Still life photography showcases subject matter that’s not living. Things like a chair, a group of glasses, and even pictures of potted plants are all examples of this art form. Still life photography is probably one of the oldest and most attempted types of photography in the history of man.
This goes back to a bit of photography history. In the early days of photography, exposures were pretty long, which made it ideal to take shots of inanimate objects. Of course, as technology improved and time wore on, still life photography is still incredibly popular because of product shots. Whether it’s for magazines, catalogues or websites, product shots and still life anything is very much in-demand.
Here’s how you can get closer to mastering this time-honored and rather lucrative style of photography.
Picking Interesting Subjects
First things first: You have to select a subject that’s capable of drawing viewer interest to your still life.
It helps to select a subject with this in mind. Does it tell a story? What do I want my still life to say about this subject? This will help you narrow down the interesting subjects from the mundane ones.
You’ll need a poetic and even artistic eye to spot good subjects for your still lifes. For instance, when you’re working with multiple objects for your shot, it really pays to find a common bond among your various subjects. This could be a common theme, color, shape, function or even period of origin.
When you choose the right subject for your shots, you can get great-looking still lifes since you’ve already piqued your viewers’ interest.
Now, lighting’s always important in photography, but perhaps it’s even more so when still life is concerned. The pros normally rely on either a light box or a soft box to shoot their still lifes because it provides even light on the subject matter. Even lighting makes for better, more attractive images.
Here’s an alternative: You can also take your still life photography outside a studio. That’s because certain outdoor conditions provide wonderful light that will really help to illuminate your still lifes. A bright or high overcast sky is great at producing a natural, soft-box effect while not creating any severe shadows.
As with other styles of photography, still life is made so much more interesting when you vary the angles from which you’re shooting. Don’t get boring or creatively stifled. One of the easiest ways in which you can change up your shooting angles is by simply adjusting the height of your shots during still life photography. This is particularly applicable if you are using a tripod.
Besides shooting right at the level of your inanimate subject, you can also try shooting higher or lower. For instance, a bird’s-eye-view shot will have you looking down on your subject, which can create a much more interesting effect. Of course, as you’re moving around to get different angles, don’t fall into the trap of getting into a position that casts a shadow on your subject.
Filling up Your Frame
Maximizing how much of your still-life subject you show in your frame is always a best practice. In general, you want to only see your subject in either your LCD or viewfinder. You want a clean shot that’s not tainted by including anything in the background that shouldn’t be there – like distractions. That’s why having something as minimalistic like a solid-colored wall or a plain sheet of paper is always smart.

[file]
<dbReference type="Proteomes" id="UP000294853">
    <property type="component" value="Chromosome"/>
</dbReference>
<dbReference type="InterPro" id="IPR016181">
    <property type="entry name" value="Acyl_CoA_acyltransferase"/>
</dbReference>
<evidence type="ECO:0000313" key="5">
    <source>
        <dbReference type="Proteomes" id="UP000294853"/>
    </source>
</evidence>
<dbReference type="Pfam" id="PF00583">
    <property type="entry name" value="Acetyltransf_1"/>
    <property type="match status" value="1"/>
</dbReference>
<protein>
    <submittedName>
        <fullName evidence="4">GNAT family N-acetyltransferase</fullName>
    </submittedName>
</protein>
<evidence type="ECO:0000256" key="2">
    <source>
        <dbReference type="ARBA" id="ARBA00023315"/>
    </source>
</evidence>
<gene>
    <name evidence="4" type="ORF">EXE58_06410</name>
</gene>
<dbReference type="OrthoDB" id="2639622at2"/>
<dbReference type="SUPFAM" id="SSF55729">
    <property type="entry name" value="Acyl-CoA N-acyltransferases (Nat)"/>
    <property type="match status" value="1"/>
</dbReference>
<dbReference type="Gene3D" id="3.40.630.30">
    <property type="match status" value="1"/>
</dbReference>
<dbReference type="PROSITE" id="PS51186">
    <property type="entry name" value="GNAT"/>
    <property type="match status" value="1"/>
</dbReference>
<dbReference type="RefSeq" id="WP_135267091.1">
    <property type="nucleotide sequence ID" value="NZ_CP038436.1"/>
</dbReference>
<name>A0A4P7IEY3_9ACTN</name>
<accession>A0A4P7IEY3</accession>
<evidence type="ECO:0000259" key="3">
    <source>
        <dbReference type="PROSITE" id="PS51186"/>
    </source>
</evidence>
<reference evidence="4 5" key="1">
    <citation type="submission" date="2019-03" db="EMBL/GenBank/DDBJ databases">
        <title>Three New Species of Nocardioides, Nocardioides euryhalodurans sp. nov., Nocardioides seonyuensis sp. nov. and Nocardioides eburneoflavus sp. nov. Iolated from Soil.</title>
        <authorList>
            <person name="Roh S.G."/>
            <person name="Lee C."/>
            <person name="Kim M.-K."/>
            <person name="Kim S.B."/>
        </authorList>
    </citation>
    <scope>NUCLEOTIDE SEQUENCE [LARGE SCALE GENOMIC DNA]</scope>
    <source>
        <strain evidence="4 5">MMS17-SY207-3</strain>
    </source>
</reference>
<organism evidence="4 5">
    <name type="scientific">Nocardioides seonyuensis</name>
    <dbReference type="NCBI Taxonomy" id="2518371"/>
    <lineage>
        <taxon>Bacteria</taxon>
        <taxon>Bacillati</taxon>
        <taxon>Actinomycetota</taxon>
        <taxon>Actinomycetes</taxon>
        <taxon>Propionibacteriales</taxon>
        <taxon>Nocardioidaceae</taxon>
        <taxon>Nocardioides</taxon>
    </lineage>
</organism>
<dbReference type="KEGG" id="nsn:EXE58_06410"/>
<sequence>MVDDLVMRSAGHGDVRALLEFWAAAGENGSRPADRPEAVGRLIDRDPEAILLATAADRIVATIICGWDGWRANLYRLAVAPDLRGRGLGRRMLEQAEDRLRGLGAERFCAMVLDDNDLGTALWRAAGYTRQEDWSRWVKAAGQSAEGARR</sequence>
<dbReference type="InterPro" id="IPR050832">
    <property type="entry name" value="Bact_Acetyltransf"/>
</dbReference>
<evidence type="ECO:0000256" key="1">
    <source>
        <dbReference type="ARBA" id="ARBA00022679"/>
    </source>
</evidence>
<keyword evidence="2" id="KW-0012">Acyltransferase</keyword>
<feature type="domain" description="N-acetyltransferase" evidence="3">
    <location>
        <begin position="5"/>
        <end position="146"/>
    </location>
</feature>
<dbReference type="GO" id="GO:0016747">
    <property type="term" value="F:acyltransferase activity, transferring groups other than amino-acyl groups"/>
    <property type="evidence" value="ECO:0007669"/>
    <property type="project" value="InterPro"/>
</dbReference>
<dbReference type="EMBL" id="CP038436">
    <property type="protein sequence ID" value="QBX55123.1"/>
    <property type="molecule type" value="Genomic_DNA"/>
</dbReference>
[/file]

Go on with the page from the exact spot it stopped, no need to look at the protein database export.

If you’re shooting smaller subjects – like a vegetable or a piece of chocolate – then the plate or saucer on which they’re on will suffice as the background.
To ensure that your subject comes out sharp, utilize macro mode on your camera, or a dedicated macro lens. Otherwise, your subject may come out fuzzy, which isn’t a good look when the subject’s the only thing in the shot your viewers will be looking at!
If you don’t compose your shot well, then all the effort you’ve put into the photograph thus far is for nothing. There are various composition techniques that you should consider for still lifes. Naturally, something as useful to all photographs like the rule of thirds is a must because it can increase the integrity of your image.
To get the perfect composition, there are a few things that you should keep in mind when arranging the elements in your shot. For example:
- Where you lead the viewers’ eyes in the picture
- The use of negative space in the image to potentially make your still life stand out
- The defining features of your subject
- What the subject is used for in everyday life
- Can it work as a standalone object, or can you somehow put it into context for the shot?
We admit: It’s not easy to create a dynamite still life… no matter how hard you try. Sometimes, experience can really help, but what happens if you haven’t done many still lifes in your career? Simple, Just get some suitable inspiration.
Look on the internet for some classic, still-masterpieces of days gone by. The Renaissance period produced many a great still life in the form of paintings, so that’s a very rich resource from which you can draw inspiration for your present-day still life. You’ll get great ideas on everything from shading and colors to how form works in a shot.
Still Lifes: A Classic to Master
If you want to consider yourself a consummate photographer, you have to master still life photography. This is truly one of the oldest and most traditional forms of photography, so it’s in your best interest to learn how to shoot it well if you want to up your photography game.
The skills you’ll learn and sharpen from doing still lifes will carry over to other genres of photography, simply because they’re all the basics coming together to create one of the more challenging-but-rewarding types of images.
Shooting still lifes may sound boring to some, but it’s really one of the better ways to hone your craft as a photographer.